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The Reason Behind Our Stress-Reliever Frogs

July 28, 2021

Envirologic is reviving our booth at conferences, along with a longstanding Envirologic booth staple — our stress-reliever frogs. For anyone who has previously visited our booth, you’ve probably been given one of these frogs. Sure, they’re cute desk decor and effective stress-reliever balls, but what do they have to do with the services Envirologic provides? At first glance, the connection might not be obvious. So why frogs?

Like most amphibians, frogs have thin, permeable skin that allows gases to pass through so they can breathe. Toxins can also be easily absorbed through their skin, which can result in illness or death. Frogs’ sensitivity to toxins makes them an ideal indicator species, meaning scientists can measure how healthy an ecosystem is by tracking the number of frogs present — the more frogs, the fewer harmful pollutants in the surrounding environment.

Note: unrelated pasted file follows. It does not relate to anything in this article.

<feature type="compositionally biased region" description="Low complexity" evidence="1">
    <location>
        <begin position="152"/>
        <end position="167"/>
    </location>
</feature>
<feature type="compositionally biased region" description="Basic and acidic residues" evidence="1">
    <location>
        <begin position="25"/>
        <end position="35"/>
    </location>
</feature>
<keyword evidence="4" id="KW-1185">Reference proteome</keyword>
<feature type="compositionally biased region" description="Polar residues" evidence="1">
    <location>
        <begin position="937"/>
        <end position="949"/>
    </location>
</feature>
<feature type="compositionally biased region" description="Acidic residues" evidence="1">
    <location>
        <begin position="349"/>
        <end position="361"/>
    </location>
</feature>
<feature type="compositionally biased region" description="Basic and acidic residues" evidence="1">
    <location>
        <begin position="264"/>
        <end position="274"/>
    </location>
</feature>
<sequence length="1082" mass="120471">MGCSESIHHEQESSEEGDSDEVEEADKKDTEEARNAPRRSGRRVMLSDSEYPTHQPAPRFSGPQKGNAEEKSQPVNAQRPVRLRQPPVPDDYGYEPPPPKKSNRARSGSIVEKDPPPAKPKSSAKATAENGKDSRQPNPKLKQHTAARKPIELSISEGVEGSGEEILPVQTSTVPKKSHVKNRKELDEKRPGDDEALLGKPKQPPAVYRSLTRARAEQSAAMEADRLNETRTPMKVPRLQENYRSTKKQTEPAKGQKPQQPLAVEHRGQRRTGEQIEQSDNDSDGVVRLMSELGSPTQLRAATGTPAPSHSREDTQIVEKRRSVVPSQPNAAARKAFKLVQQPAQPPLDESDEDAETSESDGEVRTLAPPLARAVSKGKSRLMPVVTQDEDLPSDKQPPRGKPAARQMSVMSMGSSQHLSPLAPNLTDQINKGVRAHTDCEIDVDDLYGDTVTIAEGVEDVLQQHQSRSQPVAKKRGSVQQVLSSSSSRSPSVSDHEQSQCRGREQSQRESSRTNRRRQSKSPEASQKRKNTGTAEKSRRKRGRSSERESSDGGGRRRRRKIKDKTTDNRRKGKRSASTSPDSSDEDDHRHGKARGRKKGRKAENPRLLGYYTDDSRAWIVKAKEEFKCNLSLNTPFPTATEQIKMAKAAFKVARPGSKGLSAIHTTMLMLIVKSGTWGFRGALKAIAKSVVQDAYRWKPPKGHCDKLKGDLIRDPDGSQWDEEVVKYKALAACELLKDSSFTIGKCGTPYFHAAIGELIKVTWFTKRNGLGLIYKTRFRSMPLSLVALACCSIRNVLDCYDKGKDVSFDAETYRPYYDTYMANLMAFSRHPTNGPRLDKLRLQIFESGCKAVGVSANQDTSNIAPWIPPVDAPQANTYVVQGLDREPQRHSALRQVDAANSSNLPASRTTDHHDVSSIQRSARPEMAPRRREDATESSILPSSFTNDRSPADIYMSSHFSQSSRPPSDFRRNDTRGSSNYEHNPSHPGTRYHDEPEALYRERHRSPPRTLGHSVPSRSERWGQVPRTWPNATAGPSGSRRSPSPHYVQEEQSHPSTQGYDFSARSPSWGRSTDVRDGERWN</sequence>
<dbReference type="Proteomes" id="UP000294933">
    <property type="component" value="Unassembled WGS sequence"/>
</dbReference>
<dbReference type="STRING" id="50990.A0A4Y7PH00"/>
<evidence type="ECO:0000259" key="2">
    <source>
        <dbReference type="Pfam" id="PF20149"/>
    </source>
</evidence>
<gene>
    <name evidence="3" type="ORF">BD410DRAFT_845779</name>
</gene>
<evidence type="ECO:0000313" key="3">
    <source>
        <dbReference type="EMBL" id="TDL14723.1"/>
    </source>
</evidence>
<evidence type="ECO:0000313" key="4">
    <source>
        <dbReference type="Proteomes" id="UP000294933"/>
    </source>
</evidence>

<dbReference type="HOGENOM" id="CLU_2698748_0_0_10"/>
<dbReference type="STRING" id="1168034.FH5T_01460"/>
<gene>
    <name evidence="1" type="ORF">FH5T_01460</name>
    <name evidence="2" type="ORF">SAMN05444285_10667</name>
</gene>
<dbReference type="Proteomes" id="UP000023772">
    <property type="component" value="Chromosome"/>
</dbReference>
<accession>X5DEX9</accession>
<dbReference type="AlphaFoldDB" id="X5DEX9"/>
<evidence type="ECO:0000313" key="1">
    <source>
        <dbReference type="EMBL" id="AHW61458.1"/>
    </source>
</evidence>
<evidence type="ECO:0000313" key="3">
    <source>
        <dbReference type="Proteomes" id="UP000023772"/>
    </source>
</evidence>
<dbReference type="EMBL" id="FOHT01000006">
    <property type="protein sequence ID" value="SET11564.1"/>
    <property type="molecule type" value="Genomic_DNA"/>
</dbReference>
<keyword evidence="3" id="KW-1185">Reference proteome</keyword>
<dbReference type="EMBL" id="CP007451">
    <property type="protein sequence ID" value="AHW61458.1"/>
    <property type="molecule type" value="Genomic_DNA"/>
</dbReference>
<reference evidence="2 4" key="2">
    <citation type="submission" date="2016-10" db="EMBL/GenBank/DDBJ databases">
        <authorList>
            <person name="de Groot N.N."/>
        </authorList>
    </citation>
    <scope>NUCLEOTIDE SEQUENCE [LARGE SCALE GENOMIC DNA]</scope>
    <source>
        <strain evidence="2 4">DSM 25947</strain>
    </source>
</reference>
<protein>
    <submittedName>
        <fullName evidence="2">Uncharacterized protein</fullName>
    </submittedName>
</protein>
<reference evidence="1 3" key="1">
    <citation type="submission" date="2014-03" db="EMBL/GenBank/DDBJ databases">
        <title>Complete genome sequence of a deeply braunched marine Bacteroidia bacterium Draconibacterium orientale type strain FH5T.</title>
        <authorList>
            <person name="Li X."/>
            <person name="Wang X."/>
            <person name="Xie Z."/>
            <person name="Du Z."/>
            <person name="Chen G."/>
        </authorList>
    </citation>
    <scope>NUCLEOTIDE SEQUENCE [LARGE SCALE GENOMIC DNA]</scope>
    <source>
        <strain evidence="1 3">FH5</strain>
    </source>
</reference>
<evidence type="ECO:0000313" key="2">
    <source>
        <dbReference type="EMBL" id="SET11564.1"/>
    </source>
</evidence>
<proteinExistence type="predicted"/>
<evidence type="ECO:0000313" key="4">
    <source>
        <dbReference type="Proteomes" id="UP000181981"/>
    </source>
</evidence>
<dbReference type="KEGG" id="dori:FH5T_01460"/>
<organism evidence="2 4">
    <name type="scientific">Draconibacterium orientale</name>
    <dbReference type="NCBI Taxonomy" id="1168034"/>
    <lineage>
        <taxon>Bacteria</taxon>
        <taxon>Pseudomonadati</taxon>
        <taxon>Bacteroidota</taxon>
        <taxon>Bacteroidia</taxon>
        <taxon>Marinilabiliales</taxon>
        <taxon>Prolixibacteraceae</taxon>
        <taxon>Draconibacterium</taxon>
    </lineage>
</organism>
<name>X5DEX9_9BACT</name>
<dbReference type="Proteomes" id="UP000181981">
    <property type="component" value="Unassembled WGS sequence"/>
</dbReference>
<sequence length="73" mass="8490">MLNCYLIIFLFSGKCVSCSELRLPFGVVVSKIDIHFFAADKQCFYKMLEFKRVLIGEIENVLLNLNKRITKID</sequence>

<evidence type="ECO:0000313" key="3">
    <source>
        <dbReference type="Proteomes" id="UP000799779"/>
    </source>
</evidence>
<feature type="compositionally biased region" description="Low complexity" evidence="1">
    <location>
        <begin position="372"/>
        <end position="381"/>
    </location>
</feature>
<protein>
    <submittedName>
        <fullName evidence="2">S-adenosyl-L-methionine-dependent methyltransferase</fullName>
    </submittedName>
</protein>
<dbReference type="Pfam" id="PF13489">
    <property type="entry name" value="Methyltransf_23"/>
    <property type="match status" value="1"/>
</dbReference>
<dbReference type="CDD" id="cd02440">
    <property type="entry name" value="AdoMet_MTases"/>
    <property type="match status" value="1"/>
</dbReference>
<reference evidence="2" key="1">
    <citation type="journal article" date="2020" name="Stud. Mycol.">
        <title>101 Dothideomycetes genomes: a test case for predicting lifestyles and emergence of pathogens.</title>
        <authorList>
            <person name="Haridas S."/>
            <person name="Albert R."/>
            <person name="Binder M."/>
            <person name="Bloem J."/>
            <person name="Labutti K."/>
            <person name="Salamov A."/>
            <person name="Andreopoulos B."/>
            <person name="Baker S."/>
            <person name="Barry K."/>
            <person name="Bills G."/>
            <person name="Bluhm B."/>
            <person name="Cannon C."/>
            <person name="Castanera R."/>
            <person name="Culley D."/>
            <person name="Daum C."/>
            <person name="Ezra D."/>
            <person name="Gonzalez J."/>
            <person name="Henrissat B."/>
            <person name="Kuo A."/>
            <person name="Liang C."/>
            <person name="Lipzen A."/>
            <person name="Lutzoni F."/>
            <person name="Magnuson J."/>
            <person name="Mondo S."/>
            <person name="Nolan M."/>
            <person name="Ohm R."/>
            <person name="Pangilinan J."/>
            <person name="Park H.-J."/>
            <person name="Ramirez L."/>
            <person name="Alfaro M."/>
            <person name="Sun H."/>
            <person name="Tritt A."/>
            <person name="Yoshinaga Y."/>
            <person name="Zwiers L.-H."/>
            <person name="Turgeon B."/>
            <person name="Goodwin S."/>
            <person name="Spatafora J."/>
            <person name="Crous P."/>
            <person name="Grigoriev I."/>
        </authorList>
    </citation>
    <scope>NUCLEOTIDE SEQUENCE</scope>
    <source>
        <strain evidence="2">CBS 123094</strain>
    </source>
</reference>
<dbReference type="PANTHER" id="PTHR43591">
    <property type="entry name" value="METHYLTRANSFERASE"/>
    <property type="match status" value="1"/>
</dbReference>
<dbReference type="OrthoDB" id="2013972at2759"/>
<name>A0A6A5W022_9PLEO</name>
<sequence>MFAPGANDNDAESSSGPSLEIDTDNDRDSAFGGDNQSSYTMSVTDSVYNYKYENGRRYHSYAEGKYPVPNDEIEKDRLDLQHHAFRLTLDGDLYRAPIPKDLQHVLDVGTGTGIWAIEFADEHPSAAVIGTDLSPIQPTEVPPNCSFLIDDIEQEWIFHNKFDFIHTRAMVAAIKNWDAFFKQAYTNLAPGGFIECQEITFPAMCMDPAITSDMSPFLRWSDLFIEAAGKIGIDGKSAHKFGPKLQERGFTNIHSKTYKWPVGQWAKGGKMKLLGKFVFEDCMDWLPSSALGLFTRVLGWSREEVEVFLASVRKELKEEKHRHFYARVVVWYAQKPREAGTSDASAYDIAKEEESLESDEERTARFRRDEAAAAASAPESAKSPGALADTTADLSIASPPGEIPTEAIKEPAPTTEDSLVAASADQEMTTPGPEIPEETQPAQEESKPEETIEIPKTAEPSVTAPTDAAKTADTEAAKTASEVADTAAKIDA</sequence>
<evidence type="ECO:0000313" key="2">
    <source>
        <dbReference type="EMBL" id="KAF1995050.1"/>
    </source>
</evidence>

Frogs also perform fundamental conservation roles within their ecosystems. “They eat tons and tons of mosquitos and other pests and kind of keep those at bay,” said Ruth Marcec, Director of the National Amphibian Conversation Center at the Detroit Zoo. “They [amphibians] are important for water quality, especially tadpoles and larval salamanders. They, through what they eat and how they grow, help keep our water clean.”

As an environmental consulting and services firm, Envirologic provides contaminant investigation, remediation, and ecological services for our clients. When a project is complete, we ensure that a building (or a piece of land) is healthy to live in, work in, and play in. In other words, we expect lots of happy, healthy frogs to be hopping around on our remediated sites. When we hand out our stress-reliever frogs, we’re hoping to convey Envirologic’s ability to successfully realize this end goal.

Please visit our website services pages to learn more about the environmental investigation and remediation services and ecological services the Envirologic team can provide.

Posted in Blog, Ecological Services

So why frogs

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